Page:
• Less stress for employees, as they know what is expected of them at every moment. This leads to lower employee churn.
  • Ensure knowledge is not focused in given people.
    • Disadvantages of knowledge focused in given people:
      • These people become increasingly difficult to replace
      • They become “oracles”
      • Increased costs of replacing them
      • Increased risk / decreased robustness

Employee satisfaction

Another point related to the previous one is whether your employees are happy. If they aren’t, the probability of them quitting at the worst moment quickly increases. Furthermore, working in an environment with satisfied colleagues is surely more pleasant.

Having established processes will let your employees know exactly what you expect of them. The clarity achieved in this way can itself lead to less stress. 

Furthermore, having defined processes can make it easier to establish criteria based on which performance is evaluated. This way, an employee can know whether they’re doing a good job, or whether they’re likely to be shouted on by their boss. 

If the quality criteria are not clear, the work is often evaluated arbitrarily. While this is indispensable in some cases, in other cases it might be error-prone or risky. Can you be certain that a bad performance review is actually based on bad performance, and not on an office disagreement from the day before?


If you don’t know what you’re doing, how can you do more of it?

A business can be very successful on a certain scale, but not have the necessary ingredients to grow and scale. Do you have a few people that just “know” what’s the right thing to do? If so, you may be able to provide a great experience to your customers. 

Yet your business will ultimately be limited by the people and what they know. To grow your business beyond that, you will need to formalize that knowledge. This’ll enable other people (or machines) to take over some of the responsibilities.

This particularly applies to the owner in a personal business. As the business grows, the owner’s stress levels tend to constantly increase. This often leads to stress levels so high that the owner has to close the business, or worse.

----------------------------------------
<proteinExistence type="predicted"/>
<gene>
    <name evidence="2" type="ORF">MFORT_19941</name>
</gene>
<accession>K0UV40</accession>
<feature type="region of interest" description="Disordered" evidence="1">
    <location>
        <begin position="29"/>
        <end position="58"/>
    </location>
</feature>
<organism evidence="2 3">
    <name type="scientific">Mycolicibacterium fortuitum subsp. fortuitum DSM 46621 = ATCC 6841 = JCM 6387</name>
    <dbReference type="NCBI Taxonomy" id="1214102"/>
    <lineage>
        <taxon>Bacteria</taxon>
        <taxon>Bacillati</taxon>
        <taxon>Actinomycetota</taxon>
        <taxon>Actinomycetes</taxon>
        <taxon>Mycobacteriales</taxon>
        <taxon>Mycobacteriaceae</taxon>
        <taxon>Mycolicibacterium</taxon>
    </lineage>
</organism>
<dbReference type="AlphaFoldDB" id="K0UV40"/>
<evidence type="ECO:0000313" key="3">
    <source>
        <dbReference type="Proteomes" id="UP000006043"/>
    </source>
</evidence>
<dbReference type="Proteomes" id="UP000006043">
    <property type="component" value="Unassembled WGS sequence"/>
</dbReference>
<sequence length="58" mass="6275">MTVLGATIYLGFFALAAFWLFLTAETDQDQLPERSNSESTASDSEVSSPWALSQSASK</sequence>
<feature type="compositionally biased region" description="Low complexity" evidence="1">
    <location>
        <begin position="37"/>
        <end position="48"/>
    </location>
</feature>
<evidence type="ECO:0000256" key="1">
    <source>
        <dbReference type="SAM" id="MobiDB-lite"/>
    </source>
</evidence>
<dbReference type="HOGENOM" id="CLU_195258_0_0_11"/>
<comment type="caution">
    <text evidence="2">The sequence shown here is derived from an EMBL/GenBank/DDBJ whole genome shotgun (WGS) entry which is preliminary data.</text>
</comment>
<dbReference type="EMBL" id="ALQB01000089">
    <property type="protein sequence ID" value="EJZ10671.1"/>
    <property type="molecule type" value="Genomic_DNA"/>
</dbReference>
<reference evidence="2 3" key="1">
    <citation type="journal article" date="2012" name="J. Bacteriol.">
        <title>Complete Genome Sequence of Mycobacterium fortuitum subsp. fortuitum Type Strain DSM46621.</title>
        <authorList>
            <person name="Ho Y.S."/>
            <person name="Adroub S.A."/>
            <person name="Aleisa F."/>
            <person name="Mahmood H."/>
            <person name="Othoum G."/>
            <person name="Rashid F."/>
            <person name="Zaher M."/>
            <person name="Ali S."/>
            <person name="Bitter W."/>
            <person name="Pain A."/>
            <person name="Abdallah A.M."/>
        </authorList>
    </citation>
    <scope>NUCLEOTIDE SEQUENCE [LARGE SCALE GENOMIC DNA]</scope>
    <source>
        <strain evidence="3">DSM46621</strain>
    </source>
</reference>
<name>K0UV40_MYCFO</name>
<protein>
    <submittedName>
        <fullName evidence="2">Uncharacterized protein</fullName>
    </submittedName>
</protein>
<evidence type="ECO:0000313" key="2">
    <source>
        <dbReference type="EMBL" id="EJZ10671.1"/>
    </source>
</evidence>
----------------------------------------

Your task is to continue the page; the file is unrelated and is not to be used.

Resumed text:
This often happens when the owner didn’t learn to delegate. By preemptively thinking about processes, the business owner can be ready to delegate when needed. In contrast, if these aren’t in place, the business owner will be the bottleneck of the business.


If there is no “official” way how things are done, then they are done differently every time. 

Less defined business may work very well. However, it will often be dependent on one person or a few people making all the ends meet. 

A common example of this would be a really good restaurant gone bad after moving to a bigger location. The restaurant probably had a very good chef, who was able to consistently make great food. However, after scaling up, they had to hire another chef whom they failed to train to the same level.

On the other hand, consider McDonald’s. While may not be on par with the food experience with the restaurant from the example above, you can be fairly sure Big Mac will taste fairly similar in New York, Shanghai or Berlin. Did you ever find yourself in an exotic country wanting to avoid the unpredictable local dining experience of the local cuisine? 

Unsurprisingly, in such a situation, people escape the unpredictable by turning to known flavors of chains such as McDonald’s.

How does McDonald’s make your french fries taste the same every time? They do so by having a protocol on how to make them. The potatoes are cut to a defined shape, and they are fried at a defined temperature, for a defined amount of time. If this is followed, you will get a very similar serving of french fries in Shanghai and in London. 

Why is consistency important? 

Humans are hard-wired to dislike unpleasant surprises. We value consistency and predictability, and we’re often bitterly disappointed by lack of it. So much so that we’re even willing to sacrifice quality to get consistency.

Suppose a business partner is coming to your town. You know they like Italian food, and you decide to take them to an Italian restaurant. There are two in your town. The first one will consistently serve good food. On the other hand, the second varies quite a bit. Normally, you feel that the food you’ve had there is slightly better than the first one. Yet on a few occasions that you’ve been there, the food was too salty and it tasted like overcooked gum. Would you be willing to risk taking your business partner to the inconsistent one?


We’ve explored how integrating business processes can make your business more efficient and  more robust. It can also make employees happier and less stressed. Furthermore, it can allow you to scale up your business and serve more customers. And you can make your customers happier by providing a more consistent experience.

Your turn

Etrellium is specialized in helping businesses organize and optimize their processes. We focus on leveraging technology to do that.